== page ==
This is the final post in a three post entry on the Grove Park Inn’s Vanity Chair. Read the first post, The Grove Park Inn’s Vanity Chair, and the second post, The Grove Park Inn’s Vanity Chair, Part II.

With a thorough understanding of how the chair was originally constructed and repaired I was able to restore the chair’s frame to a structurally-sound condition by repairing and restoring the original spiral grooved dowel joinery. The mortise and tenon joinery used to house the chair back’s vertical slats required no repair or restoration.

With the discovery of an original vanity chair woven rattan seat, it was easy to have it reproduced.

The bigger challenge in restoring the chair was selecting the finish. I consulted several Arts and Crafts antique dealers and scholars to try to determine the original finish. The popular consensus was that the original finish was most likely a variation of shellac and paste wax, so that is what was applied.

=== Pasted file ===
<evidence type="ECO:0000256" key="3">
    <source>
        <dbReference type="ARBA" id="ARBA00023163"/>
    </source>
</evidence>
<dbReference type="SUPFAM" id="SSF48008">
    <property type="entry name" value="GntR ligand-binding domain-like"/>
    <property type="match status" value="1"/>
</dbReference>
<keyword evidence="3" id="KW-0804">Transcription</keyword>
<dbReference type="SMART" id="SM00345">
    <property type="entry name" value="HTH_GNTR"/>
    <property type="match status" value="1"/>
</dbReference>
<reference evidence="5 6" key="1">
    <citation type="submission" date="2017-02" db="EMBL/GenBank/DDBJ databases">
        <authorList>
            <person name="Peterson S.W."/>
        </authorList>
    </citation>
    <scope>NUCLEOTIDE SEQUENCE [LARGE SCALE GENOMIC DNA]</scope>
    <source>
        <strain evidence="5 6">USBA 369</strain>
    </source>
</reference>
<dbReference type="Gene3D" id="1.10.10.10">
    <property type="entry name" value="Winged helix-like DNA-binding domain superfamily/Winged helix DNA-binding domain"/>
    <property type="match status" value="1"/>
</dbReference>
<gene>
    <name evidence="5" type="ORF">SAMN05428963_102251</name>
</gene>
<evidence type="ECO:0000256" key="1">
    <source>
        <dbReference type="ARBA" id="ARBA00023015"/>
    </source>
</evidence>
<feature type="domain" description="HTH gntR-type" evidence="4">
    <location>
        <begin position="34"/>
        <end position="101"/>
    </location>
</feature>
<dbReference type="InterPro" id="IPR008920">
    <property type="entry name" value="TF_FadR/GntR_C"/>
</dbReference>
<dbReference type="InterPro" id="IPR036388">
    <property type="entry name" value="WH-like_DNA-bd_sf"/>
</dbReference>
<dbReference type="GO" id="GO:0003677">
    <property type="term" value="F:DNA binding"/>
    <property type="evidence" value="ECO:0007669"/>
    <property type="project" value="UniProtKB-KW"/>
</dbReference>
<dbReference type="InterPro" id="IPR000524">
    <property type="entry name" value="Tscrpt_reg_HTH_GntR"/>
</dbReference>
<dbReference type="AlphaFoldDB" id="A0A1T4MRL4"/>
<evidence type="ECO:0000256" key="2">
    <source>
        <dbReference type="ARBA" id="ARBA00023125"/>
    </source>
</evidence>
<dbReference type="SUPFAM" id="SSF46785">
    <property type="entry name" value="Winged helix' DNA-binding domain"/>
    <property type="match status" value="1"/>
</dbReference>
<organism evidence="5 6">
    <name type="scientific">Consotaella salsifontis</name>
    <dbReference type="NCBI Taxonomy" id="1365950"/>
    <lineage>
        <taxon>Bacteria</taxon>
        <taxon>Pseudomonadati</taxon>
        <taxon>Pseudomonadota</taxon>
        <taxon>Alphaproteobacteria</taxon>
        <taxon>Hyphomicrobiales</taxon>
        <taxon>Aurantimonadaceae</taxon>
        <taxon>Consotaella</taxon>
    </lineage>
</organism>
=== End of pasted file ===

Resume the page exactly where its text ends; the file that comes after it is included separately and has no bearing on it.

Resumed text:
Kevin Tucker, in his recently published book, Gustav Stickley and The American Arts & Crafts Movement, writes about how Stickley dealt with the ongoing struggle within the American Arts and Crafts Movement to reconcile the philosophies of an artistic and social movement that called for individual hand-made furniture using local materials and remaining respectful of the designers/artists’ vision with the reality that factory production was necessary to achieve the pricing and market-demands that existed in America. The vanity chair is an excellent example of how these two opposing forces were balanced. The joinery x-rays and images of disassembled joints boldly pronounce the vanity chair’s factory-produced roots, while it outwardly embodies the simplicity, honesty, and strength of well designed Mission furniture.